Improving neonatal survival in East Africa Analysis of maternal service utilization, effectiveness of care and risk factors for neonatal mortality in Kenya, Uganda, and Tanzania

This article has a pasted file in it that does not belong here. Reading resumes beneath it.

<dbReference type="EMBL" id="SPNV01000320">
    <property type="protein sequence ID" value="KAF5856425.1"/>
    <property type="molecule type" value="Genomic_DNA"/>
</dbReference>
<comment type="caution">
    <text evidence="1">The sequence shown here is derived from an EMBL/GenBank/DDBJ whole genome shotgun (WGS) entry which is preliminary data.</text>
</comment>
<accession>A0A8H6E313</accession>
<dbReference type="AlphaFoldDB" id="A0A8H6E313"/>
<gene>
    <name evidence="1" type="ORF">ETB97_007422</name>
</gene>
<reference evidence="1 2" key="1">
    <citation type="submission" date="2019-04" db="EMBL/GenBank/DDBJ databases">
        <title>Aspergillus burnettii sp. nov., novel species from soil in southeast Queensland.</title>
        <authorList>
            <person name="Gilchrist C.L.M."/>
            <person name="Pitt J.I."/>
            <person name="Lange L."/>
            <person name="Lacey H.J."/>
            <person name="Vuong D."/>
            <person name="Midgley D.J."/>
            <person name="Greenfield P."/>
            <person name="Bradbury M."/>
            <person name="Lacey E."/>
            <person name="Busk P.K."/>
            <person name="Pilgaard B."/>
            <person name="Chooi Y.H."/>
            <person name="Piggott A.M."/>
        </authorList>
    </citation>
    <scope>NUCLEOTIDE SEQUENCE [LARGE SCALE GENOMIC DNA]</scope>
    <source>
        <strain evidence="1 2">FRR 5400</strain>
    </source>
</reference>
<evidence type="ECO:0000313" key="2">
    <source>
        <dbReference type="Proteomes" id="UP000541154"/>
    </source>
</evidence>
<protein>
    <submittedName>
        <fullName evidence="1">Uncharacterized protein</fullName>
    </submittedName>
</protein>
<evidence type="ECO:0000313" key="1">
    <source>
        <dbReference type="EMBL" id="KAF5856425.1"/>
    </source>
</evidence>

Abstract: Despite profound progress made in reducing neonatal mortality, it remains one of the major global health challenges. In 2019, the World Health Organization estimated that 2.4 million neonatal deaths occurred, accounting for over 45 percent of under-5 deaths worldwide. Most of these neonatal mortalities occur in low-and middle-income (LMIC) with East African countries of Kenya, Uganda and Tanzania among countries reporting persistent slow decline in neonatal death rates. The major causes of neonatal deaths include prematurity, infections and birth complications, most of which are preventable. Very limited population-based research has been conducted to examine determinants of continued care utilization from pregnancy to postnatal period, effectiveness of care as well as the impact of leading risk factors for neonatal deaths in Kenya, Uganda and Tanzania. Thus, the aim of this thesis was to examine the determinants of maternal care utilization, effectiveness of care and risk factors for neonatal mortality in Kenya, Tanzania, and Uganda. The findings, of which are contributing to further research around the world and could have significant implications for policy development, prioritization and resource allocations in public health and care systems in the three most populated East African Community countries. We used nationally representative cross-sectional data from the demographic and health surveys in the respective countries. In Study I we found that lack of antenatal (ANC) attendance, unskilled ANC provision and lack of check-ups for pregnancy complications were among the leading indirect risk factors for preventable neonatal mortality in Kenya. Study II concluded that low birthweight contributes a substantial proportion of neonatal deaths in Uganda. Study III reported that the disproportionate access to caesarean delivery has widened along socioeconomic lines in Tanzania and Kenya. Higher risk of caesarean-related deaths exists. Out of the findings of Study IV, we suggested the need for a comprehensive review to develop a toolkit using care utilization information to enable classification of maternal care-seeking behaviour and adopt new strategies to close the care-seeking gaps. Study V found much higher neonatal deaths among married adolescents with unintended pregnancies adolescent-born neonates from unintended pregnancies and proposed strengthening of existing strategies and use of new approaches to reduce adolescent pregnancies and provide focused obstetric care for adolescents. The thesis suggests an array of evidence-based interventions to improve neonatal survival ranging from education and contraceptive use to improved ANC and postnatal care attendance.